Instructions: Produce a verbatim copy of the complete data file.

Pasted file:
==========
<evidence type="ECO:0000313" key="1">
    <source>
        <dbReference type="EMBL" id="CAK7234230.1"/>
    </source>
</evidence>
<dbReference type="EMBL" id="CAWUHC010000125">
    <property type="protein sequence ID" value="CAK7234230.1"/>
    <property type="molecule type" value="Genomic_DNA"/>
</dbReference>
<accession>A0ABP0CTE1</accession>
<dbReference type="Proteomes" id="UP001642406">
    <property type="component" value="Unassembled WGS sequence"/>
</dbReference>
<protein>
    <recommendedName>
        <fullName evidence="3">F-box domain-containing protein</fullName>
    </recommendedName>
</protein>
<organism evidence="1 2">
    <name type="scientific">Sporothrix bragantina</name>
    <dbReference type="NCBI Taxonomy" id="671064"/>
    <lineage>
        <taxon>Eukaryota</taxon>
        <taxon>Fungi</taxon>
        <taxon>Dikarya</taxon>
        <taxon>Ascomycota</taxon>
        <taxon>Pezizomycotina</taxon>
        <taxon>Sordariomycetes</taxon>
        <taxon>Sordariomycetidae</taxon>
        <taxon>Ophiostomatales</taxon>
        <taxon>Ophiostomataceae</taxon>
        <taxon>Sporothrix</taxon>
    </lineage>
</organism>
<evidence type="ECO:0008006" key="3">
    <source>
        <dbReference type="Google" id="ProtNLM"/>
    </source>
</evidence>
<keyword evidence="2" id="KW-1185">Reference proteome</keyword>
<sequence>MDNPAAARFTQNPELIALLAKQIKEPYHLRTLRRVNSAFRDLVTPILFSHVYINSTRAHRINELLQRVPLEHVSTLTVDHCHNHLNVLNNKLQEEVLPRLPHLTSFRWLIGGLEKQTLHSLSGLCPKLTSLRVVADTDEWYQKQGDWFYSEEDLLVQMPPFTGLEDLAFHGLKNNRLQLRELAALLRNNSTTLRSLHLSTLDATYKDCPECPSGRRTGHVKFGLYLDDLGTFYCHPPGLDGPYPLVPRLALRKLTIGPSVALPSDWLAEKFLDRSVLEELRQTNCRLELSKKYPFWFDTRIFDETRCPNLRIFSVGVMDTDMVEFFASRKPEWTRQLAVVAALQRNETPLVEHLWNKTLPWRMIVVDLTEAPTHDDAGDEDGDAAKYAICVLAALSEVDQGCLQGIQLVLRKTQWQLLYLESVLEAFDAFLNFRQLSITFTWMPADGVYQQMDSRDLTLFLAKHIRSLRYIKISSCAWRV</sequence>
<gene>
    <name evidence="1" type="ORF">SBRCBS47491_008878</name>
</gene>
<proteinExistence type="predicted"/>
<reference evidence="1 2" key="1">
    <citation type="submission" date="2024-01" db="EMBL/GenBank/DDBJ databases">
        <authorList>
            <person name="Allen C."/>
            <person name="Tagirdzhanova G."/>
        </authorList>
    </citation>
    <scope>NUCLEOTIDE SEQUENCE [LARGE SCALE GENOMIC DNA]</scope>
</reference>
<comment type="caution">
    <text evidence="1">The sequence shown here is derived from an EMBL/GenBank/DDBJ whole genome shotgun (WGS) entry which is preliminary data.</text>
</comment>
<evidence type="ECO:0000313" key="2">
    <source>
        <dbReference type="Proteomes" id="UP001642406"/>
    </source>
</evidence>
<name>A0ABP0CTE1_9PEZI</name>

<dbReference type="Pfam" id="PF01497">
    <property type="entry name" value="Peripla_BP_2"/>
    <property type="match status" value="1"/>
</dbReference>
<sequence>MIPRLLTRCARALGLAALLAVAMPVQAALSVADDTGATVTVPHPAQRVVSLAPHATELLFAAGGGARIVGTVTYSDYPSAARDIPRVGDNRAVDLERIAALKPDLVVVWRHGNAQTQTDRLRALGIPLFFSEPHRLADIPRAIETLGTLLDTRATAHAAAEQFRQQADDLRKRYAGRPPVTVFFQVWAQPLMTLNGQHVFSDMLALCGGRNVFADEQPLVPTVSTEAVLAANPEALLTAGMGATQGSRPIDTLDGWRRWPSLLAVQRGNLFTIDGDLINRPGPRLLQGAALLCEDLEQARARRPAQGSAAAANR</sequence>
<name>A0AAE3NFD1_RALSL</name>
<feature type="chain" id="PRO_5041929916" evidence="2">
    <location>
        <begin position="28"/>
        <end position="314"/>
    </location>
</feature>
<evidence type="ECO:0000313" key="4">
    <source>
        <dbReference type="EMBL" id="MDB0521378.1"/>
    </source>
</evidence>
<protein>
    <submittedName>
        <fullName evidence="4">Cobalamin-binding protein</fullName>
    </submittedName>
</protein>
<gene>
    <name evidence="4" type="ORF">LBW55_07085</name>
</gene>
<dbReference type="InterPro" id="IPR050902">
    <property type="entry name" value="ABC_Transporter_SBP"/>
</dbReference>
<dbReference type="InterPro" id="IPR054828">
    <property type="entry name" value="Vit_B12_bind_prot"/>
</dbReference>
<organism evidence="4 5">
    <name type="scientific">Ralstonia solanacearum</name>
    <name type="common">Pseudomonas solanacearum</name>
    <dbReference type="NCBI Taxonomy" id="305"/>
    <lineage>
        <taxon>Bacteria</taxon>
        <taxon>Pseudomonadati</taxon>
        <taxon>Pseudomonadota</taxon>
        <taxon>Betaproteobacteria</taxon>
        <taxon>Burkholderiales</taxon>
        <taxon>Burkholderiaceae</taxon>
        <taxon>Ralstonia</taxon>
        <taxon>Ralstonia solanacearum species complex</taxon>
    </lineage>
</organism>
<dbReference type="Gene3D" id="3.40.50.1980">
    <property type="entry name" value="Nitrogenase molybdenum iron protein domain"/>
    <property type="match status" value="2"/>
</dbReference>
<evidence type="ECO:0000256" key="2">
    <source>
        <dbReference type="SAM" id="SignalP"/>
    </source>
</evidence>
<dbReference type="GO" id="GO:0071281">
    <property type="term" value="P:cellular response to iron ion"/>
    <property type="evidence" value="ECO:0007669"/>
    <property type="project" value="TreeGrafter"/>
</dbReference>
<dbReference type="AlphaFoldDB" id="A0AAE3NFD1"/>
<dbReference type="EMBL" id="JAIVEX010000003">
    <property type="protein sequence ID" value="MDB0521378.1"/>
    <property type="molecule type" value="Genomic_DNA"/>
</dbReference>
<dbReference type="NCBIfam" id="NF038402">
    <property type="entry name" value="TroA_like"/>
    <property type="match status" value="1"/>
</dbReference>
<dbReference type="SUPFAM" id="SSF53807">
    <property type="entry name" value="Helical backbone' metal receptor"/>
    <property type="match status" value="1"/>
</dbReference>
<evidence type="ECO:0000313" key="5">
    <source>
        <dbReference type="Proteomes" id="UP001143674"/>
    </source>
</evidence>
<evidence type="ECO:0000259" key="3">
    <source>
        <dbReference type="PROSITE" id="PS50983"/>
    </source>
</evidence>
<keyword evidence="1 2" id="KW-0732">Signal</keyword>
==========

<evidence type="ECO:0000313" key="1">
    <source>
        <dbReference type="EMBL" id="CAK7234230.1"/>
    </source>
</evidence>
<dbReference type="EMBL" id="CAWUHC010000125">
    <property type="protein sequence ID" value="CAK7234230.1"/>
    <property type="molecule type" value="Genomic_DNA"/>
</dbReference>
<accession>A0ABP0CTE1</accession>
<dbReference type="Proteomes" id="UP001642406">
    <property type="component" value="Unassembled WGS sequence"/>
</dbReference>
<protein>
    <recommendedName>
        <fullName evidence="3">F-box domain-containing protein</fullName>
    </recommendedName>
</protein>
<organism evidence="1 2">
    <name type="scientific">Sporothrix bragantina</name>
    <dbReference type="NCBI Taxonomy" id="671064"/>
    <lineage>
        <taxon>Eukaryota</taxon>
        <taxon>Fungi</taxon>
        <taxon>Dikarya</taxon>
        <taxon>Ascomycota</taxon>
        <taxon>Pezizomycotina</taxon>
        <taxon>Sordariomycetes</taxon>
        <taxon>Sordariomycetidae</taxon>
        <taxon>Ophiostomatales</taxon>
        <taxon>Ophiostomataceae</taxon>
        <taxon>Sporothrix</taxon>
    </lineage>
</organism>
<evidence type="ECO:0008006" key="3">
    <source>
        <dbReference type="Google" id="ProtNLM"/>
    </source>
</evidence>
<keyword evidence="2" id="KW-1185">Reference proteome</keyword>
<sequence>MDNPAAARFTQNPELIALLAKQIKEPYHLRTLRRVNSAFRDLVTPILFSHVYINSTRAHRINELLQRVPLEHVSTLTVDHCHNHLNVLNNKLQEEVLPRLPHLTSFRWLIGGLEKQTLHSLSGLCPKLTSLRVVADTDEWYQKQGDWFYSEEDLLVQMPPFTGLEDLAFHGLKNNRLQLRELAALLRNNSTTLRSLHLSTLDATYKDCPECPSGRRTGHVKFGLYLDDLGTFYCHPPGLDGPYPLVPRLALRKLTIGPSVALPSDWLAEKFLDRSVLEELRQTNCRLELSKKYPFWFDTRIFDETRCPNLRIFSVGVMDTDMVEFFASRKPEWTRQLAVVAALQRNETPLVEHLWNKTLPWRMIVVDLTEAPTHDDAGDEDGDAAKYAICVLAALSEVDQGCLQGIQLVLRKTQWQLLYLESVLEAFDAFLNFRQLSITFTWMPADGVYQQMDSRDLTLFLAKHIRSLRYIKISSCAWRV</sequence>
<gene>
    <name evidence="1" type="ORF">SBRCBS47491_008878</name>
</gene>
<proteinExistence type="predicted"/>
<reference evidence="1 2" key="1">
    <citation type="submission" date="2024-01" db="EMBL/GenBank/DDBJ databases">
        <authorList>
            <person name="Allen C."/>
            <person name="Tagirdzhanova G."/>
        </authorList>
    </citation>
    <scope>NUCLEOTIDE SEQUENCE [LARGE SCALE GENOMIC DNA]</scope>
</reference>
<comment type="caution">
    <text evidence="1">The sequence shown here is derived from an EMBL/GenBank/DDBJ whole genome shotgun (WGS) entry which is preliminary data.</text>
</comment>
<evidence type="ECO:0000313" key="2">
    <source>
        <dbReference type="Proteomes" id="UP001642406"/>
    </source>
</evidence>
<name>A0ABP0CTE1_9PEZI</name>

<dbReference type="Pfam" id="PF01497">
    <property type="entry name" value="Peripla_BP_2"/>
    <property type="match status" value="1"/>
</dbReference>
<sequence>MIPRLLTRCARALGLAALLAVAMPVQAALSVADDTGATVTVPHPAQRVVSLAPHATELLFAAGGGARIVGTVTYSDYPSAARDIPRVGDNRAVDLERIAALKPDLVVVWRHGNAQTQTDRLRALGIPLFFSEPHRLADIPRAIETLGTLLDTRATAHAAAEQFRQQADDLRKRYAGRPPVTVFFQVWAQPLMTLNGQHVFSDMLALCGGRNVFADEQPLVPTVSTEAVLAANPEALLTAGMGATQGSRPIDTLDGWRRWPSLLAVQRGNLFTIDGDLINRPGPRLLQGAALLCEDLEQARARRPAQGSAAAANR</sequence>
<name>A0AAE3NFD1_RALSL</name>
<feature type="chain" id="PRO_5041929916" evidence="2">
    <location>
        <begin position="28"/>
        <end position="314"/>
    </location>
</feature>
<evidence type="ECO:0000313" key="4">
    <source>
        <dbReference type="EMBL" id="MDB0521378.1"/>
    </source>
</evidence>
<protein>
    <submittedName>
        <fullName evidence="4">Cobalamin-binding protein</fullName>
    </submittedName>
</protein>
<gene>
    <name evidence="4" type="ORF">LBW55_07085</name>
</gene>
<dbReference type="InterPro" id="IPR050902">
    <property type="entry name" value="ABC_Transporter_SBP"/>
</dbReference>
<dbReference type="InterPro" id="IPR054828">
    <property type="entry name" value="Vit_B12_bind_prot"/>
</dbReference>
<organism evidence="4 5">
    <name type="scientific">Ralstonia solanacearum</name>
    <name type="common">Pseudomonas solanacearum</name>
    <dbReference type="NCBI Taxonomy" id="305"/>
    <lineage>
        <taxon>Bacteria</taxon>
        <taxon>Pseudomonadati</taxon>
        <taxon>Pseudomonadota</taxon>
        <taxon>Betaproteobacteria</taxon>
        <taxon>Burkholderiales</taxon>
        <taxon>Burkholderiaceae</taxon>
        <taxon>Ralstonia</taxon>
        <taxon>Ralstonia solanacearum species complex</taxon>
    </lineage>
</organism>
<dbReference type="Gene3D" id="3.40.50.1980">
    <property type="entry name" value="Nitrogenase molybdenum iron protein domain"/>
    <property type="match status" value="2"/>
</dbReference>
<evidence type="ECO:0000256" key="2">
    <source>
        <dbReference type="SAM" id="SignalP"/>
    </source>
</evidence>
<dbReference type="GO" id="GO:0071281">
    <property type="term" value="P:cellular response to iron ion"/>
    <property type="evidence" value="ECO:0007669"/>
    <property type="project" value="TreeGrafter"/>
</dbReference>
<dbReference type="AlphaFoldDB" id="A0AAE3NFD1"/>
<dbReference type="EMBL" id="JAIVEX010000003">
    <property type="protein sequence ID" value="MDB0521378.1"/>
    <property type="molecule type" value="Genomic_DNA"/>
</dbReference>
<dbReference type="NCBIfam" id="NF038402">
    <property type="entry name" value="TroA_like"/>
    <property type="match status" value="1"/>
</dbReference>
<dbReference type="SUPFAM" id="SSF53807">
    <property type="entry name" value="Helical backbone' metal receptor"/>
    <property type="match status" value="1"/>
</dbReference>
<evidence type="ECO:0000313" key="5">
    <source>
        <dbReference type="Proteomes" id="UP001143674"/>
    </source>
</evidence>
<evidence type="ECO:0000259" key="3">
    <source>
        <dbReference type="PROSITE" id="PS50983"/>
    </source>
</evidence>
<keyword evidence="1 2" id="KW-0732">Signal</keyword>